RENTON — For the second time this season, Seattle running back Marshawn Lynch had more receiving yards than running yards Sunday in the Seahawks’ 23-0 win at New York.
Lynch had a season-high six catches for 73 yards against the Giants, while rushing 16 times for 47 yards.
That average of 2.9 yards per carry marked the second time in three games that Lynch has been held under a 3-yard average.
Things don’t figure to get any easier Sunday, when the Seahawks get a visit from the Arizona Cardinals, whose defense allows an NFL-low 83.2 rushing yards per game.
Seattle’s offense ranks second with an average of 141 rushing yards a game, but the Seahawks have been below that average for four straight games.
“I think we’re OK,” coach Pete Carroll said this week. “We’re still going to pound away at it and keep working, keep getting our numbers and our attempts up there. It’s a matter of breaking one. It makes a difference in those stats sometimes.
“Our attitude about it is right. We’re on it and we’re consistent with it, so I’m fine about it. We’d like to get more production, and I would think it will happen. We’re going against the best run defense in the NFL in this game, so that’s going to be a great match for us.”
The stakes are high, as a victory would give Seattle (12-2) the NFC West title, a first-round bye and home-field advantage throughout the playoffs. Meanwhile, the Cardinals (9-5) are one game behind San Francisco and Carolina, and playing for their playoff lives.
Ground yards could come grudgingly on both sides, as the Seahawks’ run defense is 10th in the league.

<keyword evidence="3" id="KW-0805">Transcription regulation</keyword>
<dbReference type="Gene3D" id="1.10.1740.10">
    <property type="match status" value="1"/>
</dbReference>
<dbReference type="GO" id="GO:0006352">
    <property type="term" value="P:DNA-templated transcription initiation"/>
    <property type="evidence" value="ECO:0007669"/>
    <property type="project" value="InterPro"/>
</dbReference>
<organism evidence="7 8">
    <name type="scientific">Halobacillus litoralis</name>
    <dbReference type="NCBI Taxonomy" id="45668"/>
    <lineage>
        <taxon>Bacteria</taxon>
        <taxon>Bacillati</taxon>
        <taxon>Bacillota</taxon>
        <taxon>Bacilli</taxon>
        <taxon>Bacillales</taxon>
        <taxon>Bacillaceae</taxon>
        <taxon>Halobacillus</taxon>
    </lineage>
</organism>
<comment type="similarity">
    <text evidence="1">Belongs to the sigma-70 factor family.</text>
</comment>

Seattle has allowed an average of 85.6 ground yards a game since the Rams and Buccaneers ran for 200 or more yards in back-to-back games that closed October and opened November.
On Sunday, the Seahawks limited the Giants to 25 yards on 14 carries, an average of 1.8 yards per attempt.
“Our tackling is the best it’s been,” Carroll said. “Team pursuit is the most consistent. … The overall attitude about playing fundamental football is really what’s improved. We took it up a notch; we challenged the players; the players challenged each other; and they took after it to play really hard-nosed football. And it showed up.”
Meanwhile, quarterback Russell Wilson indicated that Lynch emerged as a receiving target last weekend mostly because that’s what the Giants’ defense was dictating.
“The throws to Marshawn were more (from) trusting what I see; going through my reads, and he’s open,” Wilson said Sunday after the victory. “Throw it to the open guy. … Marshawn Lynch did a tremendous job today. That’s one of our goals — Marshawn’s and my goals — to be one of the best quarterback-running back tandems in terms of throwing the football, in terms of running the football, too.”
The only previous time this season when Lynch had more receiving yards than rushing yards came Oct. 13 against Tennessee, when he rushed 21 times for 77 yards while catching four passes for 78 yards.
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